A Snip In Time

For one young man, this day was bound to be monumental. Born only hours earlier, we encountered this wily gentleman, wide-eyed and still full of the zest of life all newborns share, in the post-partum wards of the hospital this morning. We congratulated the mom for a moment, and then proceeded with the work of the day. Following my family medicine attending out of the room, we rolled Little Timmy (his real name has been changed to protect the identity of…well…you’ll see) away from the safe confines of his mother’s arms and into a room labeled “Special Procedures”. After closing the door, we placed Little Timmy on a special table designed for newborns, complete with straps to hold down his arms and legs should he decide to make any sudden movements. I looked at him and he looked at me, still calm and complacent, his bright blue eyes moving about the room in eager anticipation for any new sights he might behold.

Hi Mr. Fake Doctor man. Golly, thanks for rolling me all the way over here. This is so neat. Everything is so new. Look, it’s my hand. Wow! Gosh, I wonder why I’m being strapped here. This is so neat!

I gently undid his special newborn diapers and exposed his penis, his phallus, his (to borrow a phrase from an orthopedic surgeon I worked with a few months ago) little dicky, and the itty bitty little scrotum that came with it. My attending handed me some alcohol swabs and a syringe full of lidocaine (numbing solution), and I vigorously rubbed the little dicky with the swabs before sticking the little needle at the two and ten o’clock positions around the base of his penis, injecting some lidocaine in each area to numb up Little Timmy’s little genitalia.

With the initial anesthesia complete, and Little Timmy complacently sucking on a sugar-coated pacifier, I put on sterile gloves and proceeded with this special procedure. I graciously poured betadine solution all over the little dicky, little scrotum, and little foreskin to completely sterilize the field. I then gracefully placed a cover sheet over the entire area, with a small circle cut out for the little dicky to stick out from. Firmly grasping the hemostat scissors with one hand and the itty bitty little dicky with the other, I calmly inserted the first pair of scissors into the space between the foreskin and the penis, clamping it (click!) on the 3 o’clock position. Bursting with confidence, I reached for the second pair of hemostat scissors and placed them in the space between the foreskin and the penis, clamping it (click!) on the 9 o’clock position. An otherwise anesthetized Little Timmy turned his eyes towards me.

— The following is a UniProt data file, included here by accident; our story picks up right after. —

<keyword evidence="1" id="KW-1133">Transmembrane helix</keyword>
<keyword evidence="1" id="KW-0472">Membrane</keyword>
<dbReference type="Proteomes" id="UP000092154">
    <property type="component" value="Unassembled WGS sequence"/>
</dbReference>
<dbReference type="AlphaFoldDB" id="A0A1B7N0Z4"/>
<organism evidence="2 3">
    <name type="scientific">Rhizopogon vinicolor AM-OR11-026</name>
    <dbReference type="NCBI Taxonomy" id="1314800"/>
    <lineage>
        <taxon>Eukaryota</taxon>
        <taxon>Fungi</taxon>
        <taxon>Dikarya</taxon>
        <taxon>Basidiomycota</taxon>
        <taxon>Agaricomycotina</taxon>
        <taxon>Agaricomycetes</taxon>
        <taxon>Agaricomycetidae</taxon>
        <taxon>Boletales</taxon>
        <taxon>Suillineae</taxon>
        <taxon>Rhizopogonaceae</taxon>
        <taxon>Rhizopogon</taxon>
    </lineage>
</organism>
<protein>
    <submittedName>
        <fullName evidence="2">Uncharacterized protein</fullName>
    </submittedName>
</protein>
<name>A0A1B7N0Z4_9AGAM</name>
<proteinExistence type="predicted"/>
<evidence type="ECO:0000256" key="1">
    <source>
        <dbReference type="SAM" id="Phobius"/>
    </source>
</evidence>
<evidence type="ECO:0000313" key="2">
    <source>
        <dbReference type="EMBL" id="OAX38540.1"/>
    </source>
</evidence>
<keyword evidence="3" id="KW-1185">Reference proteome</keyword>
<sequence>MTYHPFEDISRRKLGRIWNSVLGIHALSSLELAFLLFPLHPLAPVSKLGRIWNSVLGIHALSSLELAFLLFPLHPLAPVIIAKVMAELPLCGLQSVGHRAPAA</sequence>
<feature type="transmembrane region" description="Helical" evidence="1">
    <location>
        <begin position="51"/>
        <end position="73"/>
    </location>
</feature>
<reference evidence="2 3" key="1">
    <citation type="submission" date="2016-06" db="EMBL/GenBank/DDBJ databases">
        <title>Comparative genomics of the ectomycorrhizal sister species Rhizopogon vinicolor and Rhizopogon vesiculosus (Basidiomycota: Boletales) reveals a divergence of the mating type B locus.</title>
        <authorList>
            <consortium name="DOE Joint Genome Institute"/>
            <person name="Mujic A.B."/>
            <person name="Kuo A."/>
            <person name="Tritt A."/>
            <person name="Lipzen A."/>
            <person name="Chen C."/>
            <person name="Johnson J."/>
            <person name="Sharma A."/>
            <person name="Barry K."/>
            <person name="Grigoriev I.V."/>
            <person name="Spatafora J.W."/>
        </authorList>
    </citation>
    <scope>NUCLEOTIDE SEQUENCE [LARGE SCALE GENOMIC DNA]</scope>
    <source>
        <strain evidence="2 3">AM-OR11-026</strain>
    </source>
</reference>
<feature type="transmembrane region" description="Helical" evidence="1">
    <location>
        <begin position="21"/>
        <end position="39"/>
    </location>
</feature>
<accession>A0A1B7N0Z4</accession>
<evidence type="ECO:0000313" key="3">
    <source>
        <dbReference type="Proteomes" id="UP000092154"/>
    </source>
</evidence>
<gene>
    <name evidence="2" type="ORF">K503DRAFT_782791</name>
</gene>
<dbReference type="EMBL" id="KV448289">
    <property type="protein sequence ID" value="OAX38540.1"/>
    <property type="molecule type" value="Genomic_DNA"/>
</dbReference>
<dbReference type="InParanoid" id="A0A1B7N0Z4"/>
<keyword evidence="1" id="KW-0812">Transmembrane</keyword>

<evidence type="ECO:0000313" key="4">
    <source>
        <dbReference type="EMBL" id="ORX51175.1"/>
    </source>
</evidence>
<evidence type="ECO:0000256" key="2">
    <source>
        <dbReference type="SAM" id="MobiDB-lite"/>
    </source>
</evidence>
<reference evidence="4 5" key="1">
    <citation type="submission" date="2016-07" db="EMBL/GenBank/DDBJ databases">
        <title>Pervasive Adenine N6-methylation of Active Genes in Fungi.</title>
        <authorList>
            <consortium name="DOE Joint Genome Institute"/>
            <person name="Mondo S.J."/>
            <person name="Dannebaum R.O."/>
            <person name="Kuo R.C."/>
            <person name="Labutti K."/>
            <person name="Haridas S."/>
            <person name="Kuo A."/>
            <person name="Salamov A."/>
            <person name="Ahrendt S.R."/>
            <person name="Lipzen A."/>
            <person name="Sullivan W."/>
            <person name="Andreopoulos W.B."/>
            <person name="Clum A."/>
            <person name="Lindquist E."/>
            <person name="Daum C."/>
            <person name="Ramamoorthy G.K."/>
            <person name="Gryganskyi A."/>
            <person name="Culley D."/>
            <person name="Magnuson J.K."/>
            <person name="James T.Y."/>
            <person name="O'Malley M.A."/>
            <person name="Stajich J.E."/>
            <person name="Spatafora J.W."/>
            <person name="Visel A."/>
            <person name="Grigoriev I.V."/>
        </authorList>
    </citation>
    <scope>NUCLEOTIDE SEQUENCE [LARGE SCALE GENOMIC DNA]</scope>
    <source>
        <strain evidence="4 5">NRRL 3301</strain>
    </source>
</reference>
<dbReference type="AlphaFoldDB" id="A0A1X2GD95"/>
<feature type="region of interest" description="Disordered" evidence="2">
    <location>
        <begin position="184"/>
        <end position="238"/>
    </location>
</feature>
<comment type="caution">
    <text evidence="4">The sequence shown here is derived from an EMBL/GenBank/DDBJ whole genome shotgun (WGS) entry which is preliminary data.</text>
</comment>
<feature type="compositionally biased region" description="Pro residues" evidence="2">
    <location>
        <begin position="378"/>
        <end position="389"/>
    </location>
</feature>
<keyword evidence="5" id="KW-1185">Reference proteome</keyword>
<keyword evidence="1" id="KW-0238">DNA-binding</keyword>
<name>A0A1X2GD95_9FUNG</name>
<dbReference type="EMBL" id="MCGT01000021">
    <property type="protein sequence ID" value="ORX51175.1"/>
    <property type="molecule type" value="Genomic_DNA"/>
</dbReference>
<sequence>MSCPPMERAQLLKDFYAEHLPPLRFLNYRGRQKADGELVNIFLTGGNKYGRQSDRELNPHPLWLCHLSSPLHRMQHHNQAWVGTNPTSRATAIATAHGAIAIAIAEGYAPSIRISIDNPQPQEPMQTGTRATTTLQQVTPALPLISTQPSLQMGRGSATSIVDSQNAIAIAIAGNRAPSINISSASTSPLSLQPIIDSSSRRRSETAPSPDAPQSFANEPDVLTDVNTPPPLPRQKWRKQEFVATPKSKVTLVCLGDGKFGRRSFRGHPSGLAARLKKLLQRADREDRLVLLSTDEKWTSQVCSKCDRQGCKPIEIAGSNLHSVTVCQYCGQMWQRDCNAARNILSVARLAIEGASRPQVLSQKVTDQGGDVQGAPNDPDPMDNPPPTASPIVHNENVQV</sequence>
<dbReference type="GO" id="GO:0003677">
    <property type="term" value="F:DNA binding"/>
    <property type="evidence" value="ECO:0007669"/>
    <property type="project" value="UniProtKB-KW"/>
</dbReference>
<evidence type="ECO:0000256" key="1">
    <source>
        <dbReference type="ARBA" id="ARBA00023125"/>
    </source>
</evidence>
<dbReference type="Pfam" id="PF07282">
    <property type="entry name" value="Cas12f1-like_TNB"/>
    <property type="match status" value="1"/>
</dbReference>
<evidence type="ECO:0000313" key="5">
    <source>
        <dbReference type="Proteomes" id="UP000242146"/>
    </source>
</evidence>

Fake Doctor, you're my bestest buddy. Gee whiz, how are you doing? Wow, things are so swell here, I mean yesterday I was swimming in my own pee and today…I mean wow just look at it all! It's so great they're letting you play with me, even though you don't know what you're doing. So much excitement, so much going on, all these new peo-hey…what are you doing with those scissors? Hey. Hey! What the hell is goi-

I took the last hemostat scissors and inserted them in between the other two, at the 12 o’clock position. However, I did not clamp this pair. After ensuring that I was not actually inserting the pointed end of the scissors into the urethra (that’s the pee hole, for those of you not anatomically inclined), I opened up the scissors as wide as a I could in order to separate the foreskin from the penis as much as possible, with the goal of making the subsequent removal of said foreskin easier. I spread them wide, spread them far, spread them as far as the little foreskin wrapping the little dicky could tolerate, stretching the foreskin so far that…umm…excuse me, Dr. Attending? Eh…there’s a lot of blood squirting out. Uhh…is it supposed to bleed like that?

WHAT THE FUCK DID YOU JUST DO TO MY PENIS?!?

The attending, recognizing the rather large amounts of blood squirting out of the previous blood-free little dicky, quickly removed the scissors and retracted the foreskin to find a penis swimming in blood, with what appeared to be a rather large gaping hole at its top that was not there a moment ago. A rather large gaping hole?!? Did I just spread open this poor young man’s pee hole, deforming his previously normal penis for the remainder of his life? Had I just relegated him to a lifetime of awkward streams, of a disfigured member, of a tortured bigger little dicky no woman would ever choose to touch? Were the hopes and dreams of his previously proud parents crushed by a snip of devilish proportions? Was this child now relegated to a career as a deformed penis fetish porn star? Did I seriously just make a massive hole in a newborn boy’s penis on my first try at a circumcision? Oh, the horror! Oh, the shame! Oh, shit!

Listen motherfucker, I don’t know you, but you just cut a big hole in my penis. Remember this day, because one day, when I’m a little older, I’m going to hunt you down and FUCK YOU UP. That’s right, you heard me. It all sounds like violent screaming now, but I’m talking to you. I’m going to find you, slap you around with my two-headed deformed monster of a shlong, and then shove some scissors up your penis and see how you-